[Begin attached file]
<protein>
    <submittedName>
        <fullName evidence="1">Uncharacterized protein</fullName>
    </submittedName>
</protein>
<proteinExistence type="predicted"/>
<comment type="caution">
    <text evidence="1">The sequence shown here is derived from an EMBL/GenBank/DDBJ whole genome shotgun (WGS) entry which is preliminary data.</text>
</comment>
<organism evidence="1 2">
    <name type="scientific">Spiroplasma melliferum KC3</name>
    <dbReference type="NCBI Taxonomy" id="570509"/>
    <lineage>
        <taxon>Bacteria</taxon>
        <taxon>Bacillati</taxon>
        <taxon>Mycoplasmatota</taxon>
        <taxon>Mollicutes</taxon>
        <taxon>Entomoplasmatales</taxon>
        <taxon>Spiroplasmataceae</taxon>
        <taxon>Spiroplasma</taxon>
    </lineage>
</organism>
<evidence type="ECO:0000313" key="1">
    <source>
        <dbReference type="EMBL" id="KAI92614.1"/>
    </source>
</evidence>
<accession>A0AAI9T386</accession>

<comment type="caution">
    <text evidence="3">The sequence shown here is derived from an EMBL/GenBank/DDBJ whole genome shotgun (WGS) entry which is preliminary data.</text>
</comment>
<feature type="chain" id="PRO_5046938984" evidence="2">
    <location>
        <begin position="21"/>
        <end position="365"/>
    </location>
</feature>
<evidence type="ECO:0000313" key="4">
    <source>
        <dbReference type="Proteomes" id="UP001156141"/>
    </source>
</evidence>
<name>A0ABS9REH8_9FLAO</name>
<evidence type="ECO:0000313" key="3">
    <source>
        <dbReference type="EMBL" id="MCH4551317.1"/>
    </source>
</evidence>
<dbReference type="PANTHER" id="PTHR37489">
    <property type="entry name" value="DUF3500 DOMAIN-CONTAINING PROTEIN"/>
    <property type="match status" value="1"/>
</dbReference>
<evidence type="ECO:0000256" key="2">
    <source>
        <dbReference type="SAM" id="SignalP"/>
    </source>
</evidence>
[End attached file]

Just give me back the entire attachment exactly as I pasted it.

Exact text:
<protein>
    <submittedName>
        <fullName evidence="1">Uncharacterized protein</fullName>
    </submittedName>
</protein>
<proteinExistence type="predicted"/>
<comment type="caution">
    <text evidence="1">The sequence shown here is derived from an EMBL/GenBank/DDBJ whole genome shotgun (WGS) entry which is preliminary data.</text>
</comment>
<organism evidence="1 2">
    <name type="scientific">Spiroplasma melliferum KC3</name>
    <dbReference type="NCBI Taxonomy" id="570509"/>
    <lineage>
        <taxon>Bacteria</taxon>
        <taxon>Bacillati</taxon>
        <taxon>Mycoplasmatota</taxon>
        <taxon>Mollicutes</taxon>
        <taxon>Entomoplasmatales</taxon>
        <taxon>Spiroplasmataceae</taxon>
        <taxon>Spiroplasma</taxon>
    </lineage>
</organism>
<evidence type="ECO:0000313" key="1">
    <source>
        <dbReference type="EMBL" id="KAI92614.1"/>
    </source>
</evidence>
<accession>A0AAI9T386</accession>

<comment type="caution">
    <text evidence="3">The sequence shown here is derived from an EMBL/GenBank/DDBJ whole genome shotgun (WGS) entry which is preliminary data.</text>
</comment>
<feature type="chain" id="PRO_5046938984" evidence="2">
    <location>
        <begin position="21"/>
        <end position="365"/>
    </location>
</feature>
<evidence type="ECO:0000313" key="4">
    <source>
        <dbReference type="Proteomes" id="UP001156141"/>
    </source>
</evidence>
<name>A0ABS9REH8_9FLAO</name>
<evidence type="ECO:0000313" key="3">
    <source>
        <dbReference type="EMBL" id="MCH4551317.1"/>
    </source>
</evidence>
<dbReference type="PANTHER" id="PTHR37489">
    <property type="entry name" value="DUF3500 DOMAIN-CONTAINING PROTEIN"/>
    <property type="match status" value="1"/>
</dbReference>
<evidence type="ECO:0000256" key="2">
    <source>
        <dbReference type="SAM" id="SignalP"/>
    </source>
</evidence>